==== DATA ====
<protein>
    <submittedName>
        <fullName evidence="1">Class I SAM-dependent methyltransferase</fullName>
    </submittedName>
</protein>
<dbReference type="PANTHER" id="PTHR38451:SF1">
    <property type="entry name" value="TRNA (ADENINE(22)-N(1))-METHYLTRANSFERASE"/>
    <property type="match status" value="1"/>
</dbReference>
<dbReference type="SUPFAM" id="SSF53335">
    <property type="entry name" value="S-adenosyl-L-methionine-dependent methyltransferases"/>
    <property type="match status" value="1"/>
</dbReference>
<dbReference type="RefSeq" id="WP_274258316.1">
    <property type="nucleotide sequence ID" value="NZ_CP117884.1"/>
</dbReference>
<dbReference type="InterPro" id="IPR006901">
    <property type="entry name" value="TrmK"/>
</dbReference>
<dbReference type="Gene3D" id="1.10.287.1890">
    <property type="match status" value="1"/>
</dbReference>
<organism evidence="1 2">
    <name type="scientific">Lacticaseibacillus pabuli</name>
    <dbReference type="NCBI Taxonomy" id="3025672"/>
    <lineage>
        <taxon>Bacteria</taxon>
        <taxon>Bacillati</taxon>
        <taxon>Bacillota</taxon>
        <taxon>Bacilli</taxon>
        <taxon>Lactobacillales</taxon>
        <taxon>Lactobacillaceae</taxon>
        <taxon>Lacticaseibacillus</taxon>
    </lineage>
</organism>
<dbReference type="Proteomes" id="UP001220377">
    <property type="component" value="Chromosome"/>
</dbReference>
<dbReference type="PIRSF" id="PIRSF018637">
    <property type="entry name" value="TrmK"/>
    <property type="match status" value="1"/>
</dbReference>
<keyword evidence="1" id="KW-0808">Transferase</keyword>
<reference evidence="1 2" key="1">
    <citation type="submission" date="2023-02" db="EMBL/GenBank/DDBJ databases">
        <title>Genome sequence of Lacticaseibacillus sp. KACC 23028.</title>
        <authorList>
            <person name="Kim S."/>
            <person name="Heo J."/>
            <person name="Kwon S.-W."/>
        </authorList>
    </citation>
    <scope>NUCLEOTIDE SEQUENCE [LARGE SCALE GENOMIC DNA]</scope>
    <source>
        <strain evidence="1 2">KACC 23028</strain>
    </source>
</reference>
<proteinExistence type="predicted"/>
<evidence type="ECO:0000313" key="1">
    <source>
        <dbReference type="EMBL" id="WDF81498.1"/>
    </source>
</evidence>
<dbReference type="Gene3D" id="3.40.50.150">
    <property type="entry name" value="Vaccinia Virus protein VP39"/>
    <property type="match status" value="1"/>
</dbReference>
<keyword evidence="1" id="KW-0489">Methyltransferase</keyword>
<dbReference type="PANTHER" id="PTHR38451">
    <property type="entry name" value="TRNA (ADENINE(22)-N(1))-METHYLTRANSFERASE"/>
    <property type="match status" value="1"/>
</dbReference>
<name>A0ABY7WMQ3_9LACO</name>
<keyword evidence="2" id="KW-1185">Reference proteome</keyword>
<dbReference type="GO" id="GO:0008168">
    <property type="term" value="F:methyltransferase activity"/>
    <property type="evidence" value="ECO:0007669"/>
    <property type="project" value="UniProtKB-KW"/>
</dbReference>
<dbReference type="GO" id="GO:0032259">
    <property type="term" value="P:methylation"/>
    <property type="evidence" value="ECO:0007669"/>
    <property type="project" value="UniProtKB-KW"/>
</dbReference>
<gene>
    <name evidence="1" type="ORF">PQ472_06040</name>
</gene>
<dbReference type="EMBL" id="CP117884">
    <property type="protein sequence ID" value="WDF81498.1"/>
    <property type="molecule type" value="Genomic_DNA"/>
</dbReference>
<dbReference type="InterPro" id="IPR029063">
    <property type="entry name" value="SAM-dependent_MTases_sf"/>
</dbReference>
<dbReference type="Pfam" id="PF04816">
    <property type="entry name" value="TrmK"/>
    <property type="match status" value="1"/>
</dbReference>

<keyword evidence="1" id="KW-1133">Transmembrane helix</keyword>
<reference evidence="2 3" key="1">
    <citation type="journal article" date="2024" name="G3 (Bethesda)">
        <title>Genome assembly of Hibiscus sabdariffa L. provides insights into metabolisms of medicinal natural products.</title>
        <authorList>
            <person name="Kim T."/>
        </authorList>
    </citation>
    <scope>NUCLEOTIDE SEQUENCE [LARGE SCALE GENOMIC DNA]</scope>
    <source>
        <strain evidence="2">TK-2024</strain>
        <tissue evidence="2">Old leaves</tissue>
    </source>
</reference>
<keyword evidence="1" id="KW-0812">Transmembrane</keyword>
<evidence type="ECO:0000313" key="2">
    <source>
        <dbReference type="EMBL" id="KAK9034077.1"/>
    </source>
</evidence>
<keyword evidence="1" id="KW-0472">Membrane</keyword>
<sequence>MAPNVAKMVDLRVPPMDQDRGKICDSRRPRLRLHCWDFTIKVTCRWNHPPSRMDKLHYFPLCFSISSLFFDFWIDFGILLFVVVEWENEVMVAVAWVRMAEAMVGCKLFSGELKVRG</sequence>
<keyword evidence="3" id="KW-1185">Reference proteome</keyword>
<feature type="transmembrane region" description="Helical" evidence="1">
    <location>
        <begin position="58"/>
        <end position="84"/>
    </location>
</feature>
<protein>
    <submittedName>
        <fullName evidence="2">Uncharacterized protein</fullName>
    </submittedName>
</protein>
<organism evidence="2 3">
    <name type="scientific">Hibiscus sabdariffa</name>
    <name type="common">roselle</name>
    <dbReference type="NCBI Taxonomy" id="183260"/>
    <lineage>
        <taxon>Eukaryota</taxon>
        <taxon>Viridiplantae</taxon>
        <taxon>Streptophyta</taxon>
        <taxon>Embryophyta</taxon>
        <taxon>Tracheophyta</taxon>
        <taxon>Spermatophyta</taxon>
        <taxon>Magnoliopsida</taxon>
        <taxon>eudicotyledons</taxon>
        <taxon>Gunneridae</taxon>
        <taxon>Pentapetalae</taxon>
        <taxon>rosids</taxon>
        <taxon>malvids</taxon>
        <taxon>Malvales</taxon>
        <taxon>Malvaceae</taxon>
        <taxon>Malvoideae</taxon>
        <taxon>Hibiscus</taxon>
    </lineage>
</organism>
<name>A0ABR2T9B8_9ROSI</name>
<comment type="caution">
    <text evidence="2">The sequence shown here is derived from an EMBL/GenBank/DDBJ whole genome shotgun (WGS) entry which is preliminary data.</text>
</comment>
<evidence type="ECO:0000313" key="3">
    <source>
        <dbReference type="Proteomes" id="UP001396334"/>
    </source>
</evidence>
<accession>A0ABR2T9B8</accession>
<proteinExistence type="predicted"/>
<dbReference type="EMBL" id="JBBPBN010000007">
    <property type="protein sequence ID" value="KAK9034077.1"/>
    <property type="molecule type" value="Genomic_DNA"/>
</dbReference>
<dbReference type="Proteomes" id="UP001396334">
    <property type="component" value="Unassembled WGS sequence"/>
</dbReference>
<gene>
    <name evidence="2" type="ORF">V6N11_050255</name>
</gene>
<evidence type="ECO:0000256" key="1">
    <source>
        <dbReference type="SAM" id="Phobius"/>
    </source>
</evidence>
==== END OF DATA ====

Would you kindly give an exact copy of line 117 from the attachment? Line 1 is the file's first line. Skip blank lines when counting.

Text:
    </source>